PHYS3021 Statistical and Solid State Physics
Students should only enrol into PHYS3080 if they have already taken PHYS3020, or if their degree plan requires PHYS3080.
All other students should enrol into PHYS3021 Statistical and Solid State Physics in 2013.
Solid State Physics
Free electron model of
metals, Bloch states and energy bands, reciprocal space and the Fermi surface,
electron dynamics, Landau levels, crystal structure, Brillouin zones,
elementary diffraction theory, bonding, cohesive processes, impurity states,
impurity conductivity, lattice vibration, monatomic and diatomic chain,
acoustic and optic phonons, Einstein and Debye models, dielectric effects,
basics of superconductivity.
Table of contents
Lecture notes 1
Lecture notes 2
Lecture notes 3
Lecture notes 4
Lecture notes 5
Lecture notes 6
The course assumes
familiarity with second year PHYS2040 Quantum Physics and first year
mathematics, e.g. MATH1231 or MATH1241. Co-requisite courses are PHYS3010
Quantum Mechanics (Advanced) or PHYS3210 Quantum Mechanics, and PHYS3020
Solid State Physics provides the basis for the
most important technological advances of the 20th century. It also
provides a wide range of opportunities to ‘see’ the effects of Quantum Physics
in action. Specific topics include:
discussion of the basic concept of a lattice and some important and yet
quite simple crystal structures;
behaviour of atoms in a crystal; vibrational modes of a lattice and their
behaviour of electrons in a metal; “Free-Electron model” and the “Nearly
Free-Electron model”; electron waves and lattice potential;
bands in crystals; Brillouin Zones;
direct and indirect band-gaps; the effects of doping a semiconductor;
basic semiconductor devices such as the p-n junction;
phenomenon of superconductivity; key experiments; some attempts to explain
superconductivity; the BCS model (the importance of phonons).
will learn the basics of crystallography and the importance of periodicity.
will have the opportunity to apply their knowledge of Quantum Physics to
real systems such as metals and semiconductors.
will be able to follow the development of the phenomenon of
superconductivity from both experimental and theoretical viewpoints.
Why is Solid State Physics important?
Firstly, it is often said
that Solid State Physics is the branch of Physics in which perhaps half of all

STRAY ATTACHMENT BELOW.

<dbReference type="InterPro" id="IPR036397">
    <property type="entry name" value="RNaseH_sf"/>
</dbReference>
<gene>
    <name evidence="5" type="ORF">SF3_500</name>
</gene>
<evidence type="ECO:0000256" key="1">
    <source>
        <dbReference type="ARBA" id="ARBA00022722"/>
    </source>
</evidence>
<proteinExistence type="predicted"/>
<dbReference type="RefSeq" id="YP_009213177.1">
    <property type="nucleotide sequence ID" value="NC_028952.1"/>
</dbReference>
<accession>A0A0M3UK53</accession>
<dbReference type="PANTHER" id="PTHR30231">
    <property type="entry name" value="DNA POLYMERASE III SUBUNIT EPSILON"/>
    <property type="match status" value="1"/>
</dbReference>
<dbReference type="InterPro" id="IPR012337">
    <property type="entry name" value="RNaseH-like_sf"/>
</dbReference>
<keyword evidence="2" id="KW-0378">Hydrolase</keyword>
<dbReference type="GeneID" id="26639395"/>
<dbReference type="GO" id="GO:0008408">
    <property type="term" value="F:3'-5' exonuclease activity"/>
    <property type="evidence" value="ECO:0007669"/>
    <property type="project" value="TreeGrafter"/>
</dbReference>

present-day physicists are working. The coupling of Solid State Physics and
Quantum Physics is the basis for virtually all technological aspects of modern
The course is strongly
recommended as groundwork for a number of 3rd year courses, e.g.
PHYS3310 Physics of Solid State Devices, as well as the 4th year
Honours units in Solid State Physics and Advanced Condensed Matter Physics.
How to succeed -
Strategies for Learning
This course will provide
both an introduction to the behaviour of solid materials and the conceptual
tools necessary if one wishes to pursue such studies. At this level, it is
important to focus on the basic principles which, in many cases, can be
appreciated without the need for detailed mathematics. The subject naturally
includes much Quantum Mechanics but the student will find that the Quantum
Physics studied in 2nd year will provide most of the skills needed
to follow this course.
Like most subjects, the key
to success is hard work. At regular points during the course (to link in with
the lecture topics). I will distribute a sheet of tutorial problems covering
the topic and approximately one in five of the class periods will be devoted to
a tutorial in which solutions to these problems will be discussed.
It is useful, as in any
course, for each student to prepare a concise summary of the material presented
For rules regarding academic honesty, etc, see the School
Solid State Physics (1st Ed.) (Wiley) by P.
Solid State Physics (2nd Ed.) (Wiley) by
J.R. Hook & H.E. Hall
Introductory Solid State Physics, H.P. Myers
Solid State Physics, N.W. Ashcroft & N.D. Mermin
Information on student
support services may be found on the School website here.
last updated 1st March 2012